This week’s Game Developer Conference coverage by a host of videogamewebsites lead me to a quirky roundtable on 1up about “indie games,” a discussion that was supposed to lend insight into the recent revolution in small-scale games. While it had high hopes, it eventually devolved into a bunch of 20-ish nerds kind of laughing and claiming that they make games because “they wanted to,” and they “enjoy fucking with the player.” Well, regardless of how they feel about what they make, independent developers are, in fact, creating interesting games, which are being released right and left across a variety of different platforms. In Nintendo’s case (until we get DSi-ware), we have Wii-ware, which has, surprisingly, been much more than just a novelty. We’ve been blessed with the good, the bad, and the what-the-fuck, and the games’ modestly low prices mean that it’s not a huge deal if you accidentally buy Boingz.
So, last week I spent six dollars to purchase Bit.Trip Beat, a game created by Gaijin and Aksys Games. The descriptions for the game are lovingly vague, and the trailer piqued my interest, because I do so love myself some chiptunes. Well, when I sat down with the game, I discovered something a lot more nefarious than the trailer had me believe. Beat the shit out of the jump for more.
So, what the hell is Bit.Trip Beat? It’s a paddle game. You are a paddle. You must deflect the little pixels that stream from the right side of the screen. That’s kind of it. However, the designers synced up the pixels to hit objects like your paddle or the wall and make a certain blip/bloop noise, so deflecting the pixels causes you to progress the fun music. It’s a rhythm-paddle game. It’s technopong. Because it’s pong, and because indie game developers like to fuck with the player, you control the game with the Wii remote by holding it like an NES controller and then twisting it forward and back to move up and down. The game’s beat pulses through the controller, rumbling a bit, which actually serves to jiggle your paddle up and down enough to be annoying. I turned off rumble when I got serious about the game, but maybe that’s a cop-out? You can press buttons on the remote and make more little beeps and such, but if you do this, you will fuck up, since apparently our puny monkey brains can’t handle pong and dj-ing at the same time.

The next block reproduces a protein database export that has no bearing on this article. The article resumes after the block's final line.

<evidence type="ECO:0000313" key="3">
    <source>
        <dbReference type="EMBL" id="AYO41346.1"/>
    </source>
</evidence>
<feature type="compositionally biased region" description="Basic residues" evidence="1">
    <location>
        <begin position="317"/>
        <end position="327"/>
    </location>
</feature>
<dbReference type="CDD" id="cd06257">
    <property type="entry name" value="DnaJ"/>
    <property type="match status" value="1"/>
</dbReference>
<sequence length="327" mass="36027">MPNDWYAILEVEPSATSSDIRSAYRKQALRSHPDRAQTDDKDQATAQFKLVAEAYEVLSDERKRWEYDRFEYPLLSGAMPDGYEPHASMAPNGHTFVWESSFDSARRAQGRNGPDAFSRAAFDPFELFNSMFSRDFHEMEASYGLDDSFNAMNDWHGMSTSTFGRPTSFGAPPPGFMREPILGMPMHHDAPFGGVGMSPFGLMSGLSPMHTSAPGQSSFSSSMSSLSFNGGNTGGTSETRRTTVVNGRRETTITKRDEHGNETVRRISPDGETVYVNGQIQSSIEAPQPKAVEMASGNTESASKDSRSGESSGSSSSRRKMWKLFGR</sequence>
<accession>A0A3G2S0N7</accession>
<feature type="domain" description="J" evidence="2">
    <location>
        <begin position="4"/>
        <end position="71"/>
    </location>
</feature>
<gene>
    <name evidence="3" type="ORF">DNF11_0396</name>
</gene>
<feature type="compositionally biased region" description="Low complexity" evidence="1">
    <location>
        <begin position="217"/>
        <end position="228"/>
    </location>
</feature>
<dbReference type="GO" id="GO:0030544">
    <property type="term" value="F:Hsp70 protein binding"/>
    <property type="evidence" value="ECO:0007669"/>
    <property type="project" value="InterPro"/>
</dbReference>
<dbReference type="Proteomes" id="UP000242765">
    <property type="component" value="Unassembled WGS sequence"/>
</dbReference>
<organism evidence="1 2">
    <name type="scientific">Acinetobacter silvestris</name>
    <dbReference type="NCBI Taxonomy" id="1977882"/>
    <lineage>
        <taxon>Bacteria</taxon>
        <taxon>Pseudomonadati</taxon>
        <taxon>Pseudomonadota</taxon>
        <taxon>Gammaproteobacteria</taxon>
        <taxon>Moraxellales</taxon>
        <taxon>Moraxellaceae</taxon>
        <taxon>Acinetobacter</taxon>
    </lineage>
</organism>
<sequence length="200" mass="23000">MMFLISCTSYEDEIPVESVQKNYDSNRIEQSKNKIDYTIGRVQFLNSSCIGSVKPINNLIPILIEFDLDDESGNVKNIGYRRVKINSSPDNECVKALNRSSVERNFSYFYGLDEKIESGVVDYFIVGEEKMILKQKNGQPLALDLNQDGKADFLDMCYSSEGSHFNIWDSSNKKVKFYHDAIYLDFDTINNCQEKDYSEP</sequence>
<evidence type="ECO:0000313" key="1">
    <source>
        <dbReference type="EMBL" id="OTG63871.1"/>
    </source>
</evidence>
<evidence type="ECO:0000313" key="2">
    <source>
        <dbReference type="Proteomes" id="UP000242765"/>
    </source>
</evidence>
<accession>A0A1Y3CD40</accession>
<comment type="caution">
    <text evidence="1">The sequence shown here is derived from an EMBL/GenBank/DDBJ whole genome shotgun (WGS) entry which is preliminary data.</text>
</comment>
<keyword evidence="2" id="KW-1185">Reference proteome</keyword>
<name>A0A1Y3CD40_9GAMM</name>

Across three levels (yeah, that’s it, although each level is a good ten/fifteen minutes), then, you twist the Wii remote, causing the paddle to dance up and down on the screen to deflect shots in rhythm with the music. The level designers did an excellent job varying the ways in which you can produce the blips and bleeps, and there are a bunch of different colored pixels that you interact with, all acting in bizarre, and sometimes quite annoying ways. Some pixels just move across the screen, some stop, change direction, and then come at your paddle, some bounce off the walls in little parabaloids. When things get a little hairy in the later levels, it’s quite hard to twist your brain into predicting just where the bouncing, streaming pixels will end up. There was one portion of the second level that featured quick, bouncing pixels where, in my attempt to just hit something, I managed to miss every single one of the fuckers. The designers did a great job of knowing the ways in which the typical video game nerd’s brain works.
This game is indeed, a gift to classic, throwback gamers. It’s Atari reimagined. Your reward for deflecting enough pixels is a shift to mega mode, where the music is a little more fleshed out, and the deflections a tad shinier. Miss enough and you’re dumped down to nether mode, and I do not want to ruin this at all. Seriously, play the game, and tell me you didn’t smile (through the pain) when you first encounter nether mode. And you will. This game can be brutal. It has multi-play (up to four players), which is very much the same as one-player mode, but with multiple, slightly shorter paddles, although this can make the game slightly more confusing, and it tends to ruin some of the flow of things. The game was built like DDR is built – each part of the level, each grouping of pixels feeds into another grouping in a natural, elegant way. With multiple players, you have up to four paddles mucking about, hitting whatever they can, and the flow is interrupted a bit. That’s kind of all there is to the game. There’s a “storyline” about a kind of space-ninja who shoots rainbows out of his ass, but whatever. The backgrounds in the levels are your standard blocky, chunky futuristic CGI shit, and sometimes, especially in mega mode, it can be quite distracting. In the first level there’s a slow moving comet in the background who can suck shit. This doesn’t ruin the game, but it’s just a little annoying when you’re trying to get into the zone. The controls are surprisingly tight, and I don’t think I would have preferred to play this with a joystick, actually. It’s a great game, and while it’s quite short and very unforgiving, its’ really fun, and you can play with friends. This is exactly what Wii Ware should be.